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Chicken wings and breast meat set to offer reprieve for inflation-weary consumers

by Wyoming Livestock Roundup

Lower prices of both wing and breast meat in recent months are creating a strong opportunity for grocers and restaurant chains to position chicken as an inflation-busting protein item for consumers. And, with March Madness in full swing, the timing couldn’t be better.

This is welcome news after COVID-19. Through much of this period, chicken production struggled to keep up with consumer demand for take-out wings, as labor challenges and other supply constraints emerged through 2020 and during the first half of 2021. 

Weekly slaughter rates went from trending between four to six percent above year-ago levels, to down nearly four percent year-over-year through late 2020.

Declining slaughter rates created significant problems for wing supplies in particular, due to the age-old problem of each bird having only two wings. Strong demand coincided with the ongoing supply squeeze, which sent wing prices sky high in 2021.

However, when supplies began to recover, persistently record-high wing prices proved too much for the market to bear.

As a result of market imbalances, wing inventories rose through the end of 2021, and prices began easing during the first quarter of 2022 as needs for the Super Bowl and March Madness – two of the strongest occasion-driven wing disappearance events on the calendar – were fairly easily met.

Wing inventories, as measured by the U.S. Department of Agriculture’s (USDA) monthly cold storage reports, went from setting new five-year lows during 2020 and 2021, to growing to five-year highs through the first six months of 2022. 

As they waited for supply recovery, wing-centric restaurants scrambled to divert attention to other offerings. Some wing-only establishments even went as far as marketing drums or introducing chicken sandwiches as alternatives. 

During the most recent 12 months, improved line speeds and growth in head count have further eased availability constraints. Through the tail of 2022, the five-week moving average broiler harvest was frequently around four percent above prior year totals. 

At the same time, live weights have remained at or above trend line, contributing added value on a per-head basis, despite broiler valuation slipping.

Bigger birds, lower slaughter rates

While falling slaughter rates were stressing wing supplies in late 2020, bird weights were eclipsing previous record-high levels, often overcoming the deficit in headcount. 

A good example occurred during the week ending Sept. 9, 2020. Slaughter was short of year-ago levels by three percent, but average live weights hit a new record, at 6.48 pounds, helping boost total broiler output three percent year-over-year.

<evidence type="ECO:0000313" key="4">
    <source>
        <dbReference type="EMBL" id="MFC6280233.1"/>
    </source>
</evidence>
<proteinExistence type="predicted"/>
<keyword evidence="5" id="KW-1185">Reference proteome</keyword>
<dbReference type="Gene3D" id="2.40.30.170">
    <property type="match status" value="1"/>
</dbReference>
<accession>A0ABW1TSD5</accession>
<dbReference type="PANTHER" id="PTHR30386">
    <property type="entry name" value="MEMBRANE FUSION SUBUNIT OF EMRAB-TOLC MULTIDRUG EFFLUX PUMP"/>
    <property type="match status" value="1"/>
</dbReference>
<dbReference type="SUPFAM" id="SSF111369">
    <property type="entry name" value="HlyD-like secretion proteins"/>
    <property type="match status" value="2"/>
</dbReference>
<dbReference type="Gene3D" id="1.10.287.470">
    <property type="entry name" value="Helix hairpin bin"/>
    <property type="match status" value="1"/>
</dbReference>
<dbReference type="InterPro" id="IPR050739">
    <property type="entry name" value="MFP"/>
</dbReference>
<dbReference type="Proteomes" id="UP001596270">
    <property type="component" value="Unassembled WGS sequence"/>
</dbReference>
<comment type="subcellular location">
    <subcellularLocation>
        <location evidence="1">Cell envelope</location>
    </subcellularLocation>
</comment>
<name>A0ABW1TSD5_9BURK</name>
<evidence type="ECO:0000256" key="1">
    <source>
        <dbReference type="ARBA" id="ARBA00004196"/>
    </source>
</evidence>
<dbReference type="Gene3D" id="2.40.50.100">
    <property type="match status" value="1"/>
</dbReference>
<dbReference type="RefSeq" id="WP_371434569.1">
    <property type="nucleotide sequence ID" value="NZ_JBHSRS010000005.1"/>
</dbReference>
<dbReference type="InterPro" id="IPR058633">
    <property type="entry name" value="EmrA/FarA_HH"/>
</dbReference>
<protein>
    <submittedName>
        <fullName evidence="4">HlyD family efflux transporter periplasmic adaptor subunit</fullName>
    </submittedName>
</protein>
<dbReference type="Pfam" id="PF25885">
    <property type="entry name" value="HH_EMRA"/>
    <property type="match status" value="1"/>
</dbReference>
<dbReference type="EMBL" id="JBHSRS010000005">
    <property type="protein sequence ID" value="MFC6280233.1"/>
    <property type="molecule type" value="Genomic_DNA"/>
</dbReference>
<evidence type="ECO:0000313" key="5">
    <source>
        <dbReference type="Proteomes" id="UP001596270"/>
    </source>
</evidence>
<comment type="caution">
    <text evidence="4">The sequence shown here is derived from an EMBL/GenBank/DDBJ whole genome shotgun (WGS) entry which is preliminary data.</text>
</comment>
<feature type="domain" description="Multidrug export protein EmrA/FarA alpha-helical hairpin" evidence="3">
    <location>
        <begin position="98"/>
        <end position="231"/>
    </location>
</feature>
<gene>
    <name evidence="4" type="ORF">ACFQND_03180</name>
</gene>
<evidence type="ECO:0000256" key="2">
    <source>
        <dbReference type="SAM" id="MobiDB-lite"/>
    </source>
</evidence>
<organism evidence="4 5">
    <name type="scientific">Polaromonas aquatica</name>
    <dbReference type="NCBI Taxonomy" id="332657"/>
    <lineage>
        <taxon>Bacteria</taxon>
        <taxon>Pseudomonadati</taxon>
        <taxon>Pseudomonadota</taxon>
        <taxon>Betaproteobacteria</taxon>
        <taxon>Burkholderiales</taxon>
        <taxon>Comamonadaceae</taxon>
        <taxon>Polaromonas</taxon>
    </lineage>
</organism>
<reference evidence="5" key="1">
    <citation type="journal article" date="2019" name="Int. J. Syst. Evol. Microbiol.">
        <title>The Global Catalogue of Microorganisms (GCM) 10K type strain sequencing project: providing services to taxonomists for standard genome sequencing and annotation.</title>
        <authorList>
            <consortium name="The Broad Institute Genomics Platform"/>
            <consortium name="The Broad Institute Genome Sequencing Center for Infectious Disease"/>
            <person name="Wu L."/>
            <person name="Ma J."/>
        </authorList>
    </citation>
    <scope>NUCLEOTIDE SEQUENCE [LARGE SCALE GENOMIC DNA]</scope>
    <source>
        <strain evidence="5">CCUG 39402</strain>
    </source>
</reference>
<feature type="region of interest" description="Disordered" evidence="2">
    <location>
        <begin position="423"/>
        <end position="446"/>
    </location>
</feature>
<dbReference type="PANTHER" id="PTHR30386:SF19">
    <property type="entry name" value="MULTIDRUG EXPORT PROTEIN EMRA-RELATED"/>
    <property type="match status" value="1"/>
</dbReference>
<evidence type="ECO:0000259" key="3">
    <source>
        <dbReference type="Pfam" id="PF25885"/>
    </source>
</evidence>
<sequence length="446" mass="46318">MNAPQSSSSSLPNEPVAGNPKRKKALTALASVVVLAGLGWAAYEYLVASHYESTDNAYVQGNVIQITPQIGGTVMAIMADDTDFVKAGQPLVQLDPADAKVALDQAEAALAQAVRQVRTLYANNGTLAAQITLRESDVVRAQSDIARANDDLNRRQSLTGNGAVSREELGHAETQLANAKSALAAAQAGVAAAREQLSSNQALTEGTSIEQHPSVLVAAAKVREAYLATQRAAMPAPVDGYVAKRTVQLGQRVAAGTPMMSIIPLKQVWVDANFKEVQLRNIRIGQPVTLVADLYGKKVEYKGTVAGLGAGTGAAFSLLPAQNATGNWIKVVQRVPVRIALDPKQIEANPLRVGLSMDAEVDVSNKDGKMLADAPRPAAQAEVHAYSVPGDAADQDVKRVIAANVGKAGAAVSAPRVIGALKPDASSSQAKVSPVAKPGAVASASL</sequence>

By late 2020, elevated live weights were continually helping to offset lower slaughter numbers – despite lower chick placements as the broiler industry dealt with ongoing breeder problems. 

Just as wing prices were setting new records, breast meat prices plunged to 20-year lows to end 2020. After finally bottoming out, the market for breast meat garnered attention and gained momentum during the second and third quarters of 2021.

On a tailwind of tighter supplies, high beef prices and resurging food service demand, breast meat prices skyrocketed during the first half of 2022. 

But, production also rebounded, to the tune of an additional 75 million pounds per week, on average, in the third and fourth quarters. At the same time, disposable incomes were being crunched by inflation and restaurant visits were decelerating. 

This all sent wholesale chicken markets into freefall by November, which is essentially where markets remain today.

Good news for consumer-facing channels

While this looks bad for chicken producers, it should be very inviting for consumer-facing channels to promote chicken as they prepare for the 2023 grilling season – especially since U.S. beef production is set to hit its lowest level since 2017. 

With boneless breast meat trending around one dollar per pound – down from $3.50 per pound at mid-year – at the wholesale level to end 2022, it would be surprising if food service and retail outlets alike did not take note and plan accordingly.

This spells price relief for consumers on at least two major animal protein items – chicken wings and breast meat – which they have gravitated towards in recent years, at a time when they are battling inflationary pressures elsewhere.

While market conditions have been favorable for chicken buyers in recent months, the same can’t be said for producers. 

They have been squeezed by low chicken prices, as well as higher input costs across the board – particularly soybean meal, which has risen 25 percent over the past three months and is again approaching record highs. 

Thankfully, the strong profitability in 2022 should provide some cushion for chicken producers to weather the current storm of low chicken prices and high feed costs. 

With the shortage of other proteins and returning demand for chicken, CoBank expects the profitability outlook to improve notably by mid-2023.

Brian Earnest is the lead economist for animal protein in CoBank’s Knowledge Exchange Division. This article was originally published by CoBank on March 13 and can be found at

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